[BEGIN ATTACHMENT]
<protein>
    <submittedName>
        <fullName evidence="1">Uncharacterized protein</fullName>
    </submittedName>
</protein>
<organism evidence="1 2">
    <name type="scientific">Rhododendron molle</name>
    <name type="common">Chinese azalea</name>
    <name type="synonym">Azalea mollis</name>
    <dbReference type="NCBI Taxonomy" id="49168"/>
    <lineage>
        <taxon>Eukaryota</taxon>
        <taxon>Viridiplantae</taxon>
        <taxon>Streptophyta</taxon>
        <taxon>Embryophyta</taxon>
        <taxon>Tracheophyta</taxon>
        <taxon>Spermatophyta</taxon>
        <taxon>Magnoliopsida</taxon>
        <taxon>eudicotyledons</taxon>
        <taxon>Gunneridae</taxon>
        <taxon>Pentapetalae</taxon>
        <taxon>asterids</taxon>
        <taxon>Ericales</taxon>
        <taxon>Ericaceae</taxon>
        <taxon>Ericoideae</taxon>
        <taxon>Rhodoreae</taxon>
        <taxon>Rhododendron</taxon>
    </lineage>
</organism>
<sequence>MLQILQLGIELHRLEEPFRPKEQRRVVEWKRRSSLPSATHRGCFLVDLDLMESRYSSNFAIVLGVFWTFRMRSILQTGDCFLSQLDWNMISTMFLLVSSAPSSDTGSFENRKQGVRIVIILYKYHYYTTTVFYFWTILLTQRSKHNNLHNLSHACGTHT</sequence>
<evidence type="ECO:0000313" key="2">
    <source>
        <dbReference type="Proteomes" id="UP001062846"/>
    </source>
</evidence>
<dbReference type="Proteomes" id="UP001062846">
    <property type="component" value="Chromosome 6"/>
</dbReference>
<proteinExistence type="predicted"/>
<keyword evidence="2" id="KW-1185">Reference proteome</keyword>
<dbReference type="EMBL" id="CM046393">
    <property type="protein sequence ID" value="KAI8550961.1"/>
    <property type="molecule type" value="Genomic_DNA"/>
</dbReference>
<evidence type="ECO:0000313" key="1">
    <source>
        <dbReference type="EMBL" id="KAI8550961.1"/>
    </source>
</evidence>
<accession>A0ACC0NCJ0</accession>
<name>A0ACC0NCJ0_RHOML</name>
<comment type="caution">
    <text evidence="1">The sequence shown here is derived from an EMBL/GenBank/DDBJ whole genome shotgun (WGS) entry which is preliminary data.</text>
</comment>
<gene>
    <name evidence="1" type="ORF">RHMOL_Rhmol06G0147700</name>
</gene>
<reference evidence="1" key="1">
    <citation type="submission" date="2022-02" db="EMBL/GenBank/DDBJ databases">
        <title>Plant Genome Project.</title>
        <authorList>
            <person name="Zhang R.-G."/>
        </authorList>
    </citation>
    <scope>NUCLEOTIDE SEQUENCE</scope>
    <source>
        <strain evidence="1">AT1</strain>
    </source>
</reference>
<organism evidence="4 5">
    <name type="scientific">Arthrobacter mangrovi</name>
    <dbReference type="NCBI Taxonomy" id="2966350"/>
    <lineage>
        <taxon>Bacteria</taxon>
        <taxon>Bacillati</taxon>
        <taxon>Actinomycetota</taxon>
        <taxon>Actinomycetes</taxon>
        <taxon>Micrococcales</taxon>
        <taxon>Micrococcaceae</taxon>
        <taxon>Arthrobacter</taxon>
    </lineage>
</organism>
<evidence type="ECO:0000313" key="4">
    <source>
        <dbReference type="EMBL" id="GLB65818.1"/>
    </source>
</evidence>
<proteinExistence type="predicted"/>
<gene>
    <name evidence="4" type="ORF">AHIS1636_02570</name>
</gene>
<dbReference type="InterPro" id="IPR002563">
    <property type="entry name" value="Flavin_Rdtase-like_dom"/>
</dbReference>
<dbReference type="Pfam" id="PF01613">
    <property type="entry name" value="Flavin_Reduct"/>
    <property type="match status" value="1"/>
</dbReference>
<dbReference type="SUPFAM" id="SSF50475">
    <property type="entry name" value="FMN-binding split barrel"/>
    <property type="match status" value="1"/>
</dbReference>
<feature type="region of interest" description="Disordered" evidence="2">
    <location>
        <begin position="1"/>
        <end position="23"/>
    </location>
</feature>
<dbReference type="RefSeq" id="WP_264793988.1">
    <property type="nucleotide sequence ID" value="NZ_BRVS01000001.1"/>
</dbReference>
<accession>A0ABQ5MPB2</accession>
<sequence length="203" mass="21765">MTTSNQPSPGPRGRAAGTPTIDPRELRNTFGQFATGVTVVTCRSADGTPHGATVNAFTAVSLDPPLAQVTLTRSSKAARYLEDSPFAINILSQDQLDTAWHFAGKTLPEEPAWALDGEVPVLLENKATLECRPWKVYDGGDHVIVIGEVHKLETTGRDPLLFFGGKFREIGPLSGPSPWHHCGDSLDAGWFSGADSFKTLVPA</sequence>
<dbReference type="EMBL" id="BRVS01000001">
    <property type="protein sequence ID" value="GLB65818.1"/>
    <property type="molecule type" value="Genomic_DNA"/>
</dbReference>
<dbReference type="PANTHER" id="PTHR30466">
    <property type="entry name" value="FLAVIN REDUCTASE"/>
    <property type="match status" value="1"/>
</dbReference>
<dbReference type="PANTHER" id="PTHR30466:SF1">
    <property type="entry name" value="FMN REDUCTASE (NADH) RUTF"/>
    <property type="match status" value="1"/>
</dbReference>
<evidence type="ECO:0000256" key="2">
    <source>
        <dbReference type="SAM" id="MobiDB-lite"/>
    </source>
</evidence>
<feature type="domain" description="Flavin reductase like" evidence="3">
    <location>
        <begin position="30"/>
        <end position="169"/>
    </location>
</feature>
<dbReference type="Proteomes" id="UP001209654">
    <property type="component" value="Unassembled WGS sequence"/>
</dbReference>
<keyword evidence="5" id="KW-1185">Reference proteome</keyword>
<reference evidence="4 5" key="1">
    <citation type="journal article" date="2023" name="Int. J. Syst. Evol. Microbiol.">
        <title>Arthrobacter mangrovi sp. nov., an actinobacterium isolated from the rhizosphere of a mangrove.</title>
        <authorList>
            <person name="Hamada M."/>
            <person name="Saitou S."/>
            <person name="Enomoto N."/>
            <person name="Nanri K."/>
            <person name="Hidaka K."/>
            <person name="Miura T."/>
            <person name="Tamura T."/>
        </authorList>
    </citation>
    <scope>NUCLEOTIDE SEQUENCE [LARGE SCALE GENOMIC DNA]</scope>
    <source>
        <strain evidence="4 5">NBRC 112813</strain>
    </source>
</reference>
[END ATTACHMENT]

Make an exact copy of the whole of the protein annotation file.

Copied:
<protein>
    <submittedName>
        <fullName evidence="1">Uncharacterized protein</fullName>
    </submittedName>
</protein>
<organism evidence="1 2">
    <name type="scientific">Rhododendron molle</name>
    <name type="common">Chinese azalea</name>
    <name type="synonym">Azalea mollis</name>
    <dbReference type="NCBI Taxonomy" id="49168"/>
    <lineage>
        <taxon>Eukaryota</taxon>
        <taxon>Viridiplantae</taxon>
        <taxon>Streptophyta</taxon>
        <taxon>Embryophyta</taxon>
        <taxon>Tracheophyta</taxon>
        <taxon>Spermatophyta</taxon>
        <taxon>Magnoliopsida</taxon>
        <taxon>eudicotyledons</taxon>
        <taxon>Gunneridae</taxon>
        <taxon>Pentapetalae</taxon>
        <taxon>asterids</taxon>
        <taxon>Ericales</taxon>
        <taxon>Ericaceae</taxon>
        <taxon>Ericoideae</taxon>
        <taxon>Rhodoreae</taxon>
        <taxon>Rhododendron</taxon>
    </lineage>
</organism>
<sequence>MLQILQLGIELHRLEEPFRPKEQRRVVEWKRRSSLPSATHRGCFLVDLDLMESRYSSNFAIVLGVFWTFRMRSILQTGDCFLSQLDWNMISTMFLLVSSAPSSDTGSFENRKQGVRIVIILYKYHYYTTTVFYFWTILLTQRSKHNNLHNLSHACGTHT</sequence>
<evidence type="ECO:0000313" key="2">
    <source>
        <dbReference type="Proteomes" id="UP001062846"/>
    </source>
</evidence>
<dbReference type="Proteomes" id="UP001062846">
    <property type="component" value="Chromosome 6"/>
</dbReference>
<proteinExistence type="predicted"/>
<keyword evidence="2" id="KW-1185">Reference proteome</keyword>
<dbReference type="EMBL" id="CM046393">
    <property type="protein sequence ID" value="KAI8550961.1"/>
    <property type="molecule type" value="Genomic_DNA"/>
</dbReference>
<evidence type="ECO:0000313" key="1">
    <source>
        <dbReference type="EMBL" id="KAI8550961.1"/>
    </source>
</evidence>
<accession>A0ACC0NCJ0</accession>
<name>A0ACC0NCJ0_RHOML</name>
<comment type="caution">
    <text evidence="1">The sequence shown here is derived from an EMBL/GenBank/DDBJ whole genome shotgun (WGS) entry which is preliminary data.</text>
</comment>
<gene>
    <name evidence="1" type="ORF">RHMOL_Rhmol06G0147700</name>
</gene>
<reference evidence="1" key="1">
    <citation type="submission" date="2022-02" db="EMBL/GenBank/DDBJ databases">
        <title>Plant Genome Project.</title>
        <authorList>
            <person name="Zhang R.-G."/>
        </authorList>
    </citation>
    <scope>NUCLEOTIDE SEQUENCE</scope>
    <source>
        <strain evidence="1">AT1</strain>
    </source>
</reference>
<organism evidence="4 5">
    <name type="scientific">Arthrobacter mangrovi</name>
    <dbReference type="NCBI Taxonomy" id="2966350"/>
    <lineage>
        <taxon>Bacteria</taxon>
        <taxon>Bacillati</taxon>
        <taxon>Actinomycetota</taxon>
        <taxon>Actinomycetes</taxon>
        <taxon>Micrococcales</taxon>
        <taxon>Micrococcaceae</taxon>
        <taxon>Arthrobacter</taxon>
    </lineage>
</organism>
<evidence type="ECO:0000313" key="4">
    <source>
        <dbReference type="EMBL" id="GLB65818.1"/>
    </source>
</evidence>
<proteinExistence type="predicted"/>
<gene>
    <name evidence="4" type="ORF">AHIS1636_02570</name>
</gene>
<dbReference type="InterPro" id="IPR002563">
    <property type="entry name" value="Flavin_Rdtase-like_dom"/>
</dbReference>
<dbReference type="Pfam" id="PF01613">
    <property type="entry name" value="Flavin_Reduct"/>
    <property type="match status" value="1"/>
</dbReference>
<dbReference type="SUPFAM" id="SSF50475">
    <property type="entry name" value="FMN-binding split barrel"/>
    <property type="match status" value="1"/>
</dbReference>
<feature type="region of interest" description="Disordered" evidence="2">
    <location>
        <begin position="1"/>
        <end position="23"/>
    </location>
</feature>
<dbReference type="RefSeq" id="WP_264793988.1">
    <property type="nucleotide sequence ID" value="NZ_BRVS01000001.1"/>
</dbReference>
<accession>A0ABQ5MPB2</accession>
<sequence length="203" mass="21765">MTTSNQPSPGPRGRAAGTPTIDPRELRNTFGQFATGVTVVTCRSADGTPHGATVNAFTAVSLDPPLAQVTLTRSSKAARYLEDSPFAINILSQDQLDTAWHFAGKTLPEEPAWALDGEVPVLLENKATLECRPWKVYDGGDHVIVIGEVHKLETTGRDPLLFFGGKFREIGPLSGPSPWHHCGDSLDAGWFSGADSFKTLVPA</sequence>
<dbReference type="EMBL" id="BRVS01000001">
    <property type="protein sequence ID" value="GLB65818.1"/>
    <property type="molecule type" value="Genomic_DNA"/>
</dbReference>
<dbReference type="PANTHER" id="PTHR30466">
    <property type="entry name" value="FLAVIN REDUCTASE"/>
    <property type="match status" value="1"/>
</dbReference>
<dbReference type="PANTHER" id="PTHR30466:SF1">
    <property type="entry name" value="FMN REDUCTASE (NADH) RUTF"/>
    <property type="match status" value="1"/>
</dbReference>
<evidence type="ECO:0000256" key="2">
    <source>
        <dbReference type="SAM" id="MobiDB-lite"/>
    </source>
</evidence>
<feature type="domain" description="Flavin reductase like" evidence="3">
    <location>
        <begin position="30"/>
        <end position="169"/>
    </location>
</feature>
<dbReference type="Proteomes" id="UP001209654">
    <property type="component" value="Unassembled WGS sequence"/>
</dbReference>
<keyword evidence="5" id="KW-1185">Reference proteome</keyword>
<reference evidence="4 5" key="1">
    <citation type="journal article" date="2023" name="Int. J. Syst. Evol. Microbiol.">
        <title>Arthrobacter mangrovi sp. nov., an actinobacterium isolated from the rhizosphere of a mangrove.</title>
        <authorList>
            <person name="Hamada M."/>
            <person name="Saitou S."/>
            <person name="Enomoto N."/>
            <person name="Nanri K."/>
            <person name="Hidaka K."/>
            <person name="Miura T."/>
            <person name="Tamura T."/>
        </authorList>
    </citation>
    <scope>NUCLEOTIDE SEQUENCE [LARGE SCALE GENOMIC DNA]</scope>
    <source>
        <strain evidence="4 5">NBRC 112813</strain>
    </source>
</reference>